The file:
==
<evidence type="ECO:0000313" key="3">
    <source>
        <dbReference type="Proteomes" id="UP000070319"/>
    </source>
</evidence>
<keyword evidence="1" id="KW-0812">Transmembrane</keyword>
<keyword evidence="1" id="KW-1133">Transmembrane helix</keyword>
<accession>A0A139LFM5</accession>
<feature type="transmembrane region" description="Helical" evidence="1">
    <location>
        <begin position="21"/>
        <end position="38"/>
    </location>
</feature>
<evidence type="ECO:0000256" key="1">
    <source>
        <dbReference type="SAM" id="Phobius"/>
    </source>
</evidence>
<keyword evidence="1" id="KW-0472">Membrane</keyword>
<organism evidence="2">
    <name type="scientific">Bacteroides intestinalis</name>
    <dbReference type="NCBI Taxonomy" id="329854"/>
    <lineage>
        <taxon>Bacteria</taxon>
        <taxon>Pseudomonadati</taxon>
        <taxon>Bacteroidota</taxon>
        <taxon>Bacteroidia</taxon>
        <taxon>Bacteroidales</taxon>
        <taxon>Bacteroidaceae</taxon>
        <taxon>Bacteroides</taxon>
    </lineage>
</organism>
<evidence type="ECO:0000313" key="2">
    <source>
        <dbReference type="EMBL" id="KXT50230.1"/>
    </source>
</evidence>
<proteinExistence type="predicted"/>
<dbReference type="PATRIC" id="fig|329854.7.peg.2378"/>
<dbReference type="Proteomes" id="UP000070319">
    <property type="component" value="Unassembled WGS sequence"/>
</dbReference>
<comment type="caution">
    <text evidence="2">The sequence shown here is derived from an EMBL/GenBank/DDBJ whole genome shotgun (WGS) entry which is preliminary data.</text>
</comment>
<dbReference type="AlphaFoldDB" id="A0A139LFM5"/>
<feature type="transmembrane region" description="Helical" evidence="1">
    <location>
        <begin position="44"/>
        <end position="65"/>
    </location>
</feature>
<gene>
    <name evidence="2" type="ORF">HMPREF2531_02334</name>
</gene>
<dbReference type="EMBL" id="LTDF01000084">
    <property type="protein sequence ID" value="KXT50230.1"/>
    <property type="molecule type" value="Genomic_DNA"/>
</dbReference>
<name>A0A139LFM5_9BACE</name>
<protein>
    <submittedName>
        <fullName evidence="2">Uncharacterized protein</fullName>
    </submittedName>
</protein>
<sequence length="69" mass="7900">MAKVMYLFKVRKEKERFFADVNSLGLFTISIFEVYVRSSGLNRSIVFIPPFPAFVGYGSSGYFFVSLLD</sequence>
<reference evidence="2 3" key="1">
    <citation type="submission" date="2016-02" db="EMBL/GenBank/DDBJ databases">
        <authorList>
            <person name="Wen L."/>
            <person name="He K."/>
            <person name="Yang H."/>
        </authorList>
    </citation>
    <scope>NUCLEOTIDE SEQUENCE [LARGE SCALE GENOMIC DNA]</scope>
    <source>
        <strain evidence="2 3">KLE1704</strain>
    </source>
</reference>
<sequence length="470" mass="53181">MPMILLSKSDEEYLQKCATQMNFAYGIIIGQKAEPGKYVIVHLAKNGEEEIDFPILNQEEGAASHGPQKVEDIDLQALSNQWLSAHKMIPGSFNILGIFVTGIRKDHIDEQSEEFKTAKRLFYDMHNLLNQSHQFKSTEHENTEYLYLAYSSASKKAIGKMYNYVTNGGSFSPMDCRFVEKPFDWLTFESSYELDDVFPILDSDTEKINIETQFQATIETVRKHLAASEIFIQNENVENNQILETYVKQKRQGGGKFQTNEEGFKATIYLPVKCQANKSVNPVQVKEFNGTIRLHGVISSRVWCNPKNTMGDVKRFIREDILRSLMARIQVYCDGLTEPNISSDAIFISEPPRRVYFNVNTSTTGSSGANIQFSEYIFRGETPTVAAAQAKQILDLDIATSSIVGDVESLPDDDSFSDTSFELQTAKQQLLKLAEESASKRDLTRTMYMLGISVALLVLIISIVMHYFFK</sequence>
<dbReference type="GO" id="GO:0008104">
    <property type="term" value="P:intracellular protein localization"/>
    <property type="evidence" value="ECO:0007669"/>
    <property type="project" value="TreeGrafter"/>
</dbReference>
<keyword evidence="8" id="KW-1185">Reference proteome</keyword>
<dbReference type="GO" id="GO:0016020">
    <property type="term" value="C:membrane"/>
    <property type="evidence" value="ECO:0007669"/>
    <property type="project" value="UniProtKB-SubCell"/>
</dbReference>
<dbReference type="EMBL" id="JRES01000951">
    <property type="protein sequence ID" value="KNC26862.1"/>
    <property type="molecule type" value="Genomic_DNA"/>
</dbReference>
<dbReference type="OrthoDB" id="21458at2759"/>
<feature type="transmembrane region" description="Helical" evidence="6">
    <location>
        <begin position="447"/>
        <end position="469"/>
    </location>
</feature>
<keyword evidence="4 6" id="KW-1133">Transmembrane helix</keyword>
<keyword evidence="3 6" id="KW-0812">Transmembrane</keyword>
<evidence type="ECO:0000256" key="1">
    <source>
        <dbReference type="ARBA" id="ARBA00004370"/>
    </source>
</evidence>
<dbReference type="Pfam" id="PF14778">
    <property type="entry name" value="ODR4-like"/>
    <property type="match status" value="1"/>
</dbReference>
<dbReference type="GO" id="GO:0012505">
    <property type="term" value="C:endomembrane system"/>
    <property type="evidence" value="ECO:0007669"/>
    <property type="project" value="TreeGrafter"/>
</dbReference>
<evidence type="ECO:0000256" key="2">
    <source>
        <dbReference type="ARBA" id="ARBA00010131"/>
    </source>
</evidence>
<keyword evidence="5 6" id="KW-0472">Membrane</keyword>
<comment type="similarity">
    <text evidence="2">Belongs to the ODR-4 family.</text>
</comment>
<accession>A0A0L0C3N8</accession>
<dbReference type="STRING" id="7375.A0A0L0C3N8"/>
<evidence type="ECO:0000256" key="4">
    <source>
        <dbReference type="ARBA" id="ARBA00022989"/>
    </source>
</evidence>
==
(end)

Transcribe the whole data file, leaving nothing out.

<evidence type="ECO:0000313" key="3">
    <source>
        <dbReference type="Proteomes" id="UP000070319"/>
    </source>
</evidence>
<keyword evidence="1" id="KW-0812">Transmembrane</keyword>
<keyword evidence="1" id="KW-1133">Transmembrane helix</keyword>
<accession>A0A139LFM5</accession>
<feature type="transmembrane region" description="Helical" evidence="1">
    <location>
        <begin position="21"/>
        <end position="38"/>
    </location>
</feature>
<evidence type="ECO:0000256" key="1">
    <source>
        <dbReference type="SAM" id="Phobius"/>
    </source>
</evidence>
<keyword evidence="1" id="KW-0472">Membrane</keyword>
<organism evidence="2">
    <name type="scientific">Bacteroides intestinalis</name>
    <dbReference type="NCBI Taxonomy" id="329854"/>
    <lineage>
        <taxon>Bacteria</taxon>
        <taxon>Pseudomonadati</taxon>
        <taxon>Bacteroidota</taxon>
        <taxon>Bacteroidia</taxon>
        <taxon>Bacteroidales</taxon>
        <taxon>Bacteroidaceae</taxon>
        <taxon>Bacteroides</taxon>
    </lineage>
</organism>
<evidence type="ECO:0000313" key="2">
    <source>
        <dbReference type="EMBL" id="KXT50230.1"/>
    </source>
</evidence>
<proteinExistence type="predicted"/>
<dbReference type="PATRIC" id="fig|329854.7.peg.2378"/>
<dbReference type="Proteomes" id="UP000070319">
    <property type="component" value="Unassembled WGS sequence"/>
</dbReference>
<comment type="caution">
    <text evidence="2">The sequence shown here is derived from an EMBL/GenBank/DDBJ whole genome shotgun (WGS) entry which is preliminary data.</text>
</comment>
<dbReference type="AlphaFoldDB" id="A0A139LFM5"/>
<feature type="transmembrane region" description="Helical" evidence="1">
    <location>
        <begin position="44"/>
        <end position="65"/>
    </location>
</feature>
<gene>
    <name evidence="2" type="ORF">HMPREF2531_02334</name>
</gene>
<dbReference type="EMBL" id="LTDF01000084">
    <property type="protein sequence ID" value="KXT50230.1"/>
    <property type="molecule type" value="Genomic_DNA"/>
</dbReference>
<name>A0A139LFM5_9BACE</name>
<protein>
    <submittedName>
        <fullName evidence="2">Uncharacterized protein</fullName>
    </submittedName>
</protein>
<sequence length="69" mass="7900">MAKVMYLFKVRKEKERFFADVNSLGLFTISIFEVYVRSSGLNRSIVFIPPFPAFVGYGSSGYFFVSLLD</sequence>
<reference evidence="2 3" key="1">
    <citation type="submission" date="2016-02" db="EMBL/GenBank/DDBJ databases">
        <authorList>
            <person name="Wen L."/>
            <person name="He K."/>
            <person name="Yang H."/>
        </authorList>
    </citation>
    <scope>NUCLEOTIDE SEQUENCE [LARGE SCALE GENOMIC DNA]</scope>
    <source>
        <strain evidence="2 3">KLE1704</strain>
    </source>
</reference>
<sequence length="470" mass="53181">MPMILLSKSDEEYLQKCATQMNFAYGIIIGQKAEPGKYVIVHLAKNGEEEIDFPILNQEEGAASHGPQKVEDIDLQALSNQWLSAHKMIPGSFNILGIFVTGIRKDHIDEQSEEFKTAKRLFYDMHNLLNQSHQFKSTEHENTEYLYLAYSSASKKAIGKMYNYVTNGGSFSPMDCRFVEKPFDWLTFESSYELDDVFPILDSDTEKINIETQFQATIETVRKHLAASEIFIQNENVENNQILETYVKQKRQGGGKFQTNEEGFKATIYLPVKCQANKSVNPVQVKEFNGTIRLHGVISSRVWCNPKNTMGDVKRFIREDILRSLMARIQVYCDGLTEPNISSDAIFISEPPRRVYFNVNTSTTGSSGANIQFSEYIFRGETPTVAAAQAKQILDLDIATSSIVGDVESLPDDDSFSDTSFELQTAKQQLLKLAEESASKRDLTRTMYMLGISVALLVLIISIVMHYFFK</sequence>
<dbReference type="GO" id="GO:0008104">
    <property type="term" value="P:intracellular protein localization"/>
    <property type="evidence" value="ECO:0007669"/>
    <property type="project" value="TreeGrafter"/>
</dbReference>
<keyword evidence="8" id="KW-1185">Reference proteome</keyword>
<dbReference type="GO" id="GO:0016020">
    <property type="term" value="C:membrane"/>
    <property type="evidence" value="ECO:0007669"/>
    <property type="project" value="UniProtKB-SubCell"/>
</dbReference>
<dbReference type="EMBL" id="JRES01000951">
    <property type="protein sequence ID" value="KNC26862.1"/>
    <property type="molecule type" value="Genomic_DNA"/>
</dbReference>
<dbReference type="OrthoDB" id="21458at2759"/>
<feature type="transmembrane region" description="Helical" evidence="6">
    <location>
        <begin position="447"/>
        <end position="469"/>
    </location>
</feature>
<keyword evidence="4 6" id="KW-1133">Transmembrane helix</keyword>
<keyword evidence="3 6" id="KW-0812">Transmembrane</keyword>
<evidence type="ECO:0000256" key="1">
    <source>
        <dbReference type="ARBA" id="ARBA00004370"/>
    </source>
</evidence>
<dbReference type="Pfam" id="PF14778">
    <property type="entry name" value="ODR4-like"/>
    <property type="match status" value="1"/>
</dbReference>
<dbReference type="GO" id="GO:0012505">
    <property type="term" value="C:endomembrane system"/>
    <property type="evidence" value="ECO:0007669"/>
    <property type="project" value="TreeGrafter"/>
</dbReference>
<evidence type="ECO:0000256" key="2">
    <source>
        <dbReference type="ARBA" id="ARBA00010131"/>
    </source>
</evidence>
<keyword evidence="5 6" id="KW-0472">Membrane</keyword>
<comment type="similarity">
    <text evidence="2">Belongs to the ODR-4 family.</text>
</comment>
<accession>A0A0L0C3N8</accession>
<dbReference type="STRING" id="7375.A0A0L0C3N8"/>
<evidence type="ECO:0000256" key="4">
    <source>
        <dbReference type="ARBA" id="ARBA00022989"/>
    </source>
</evidence>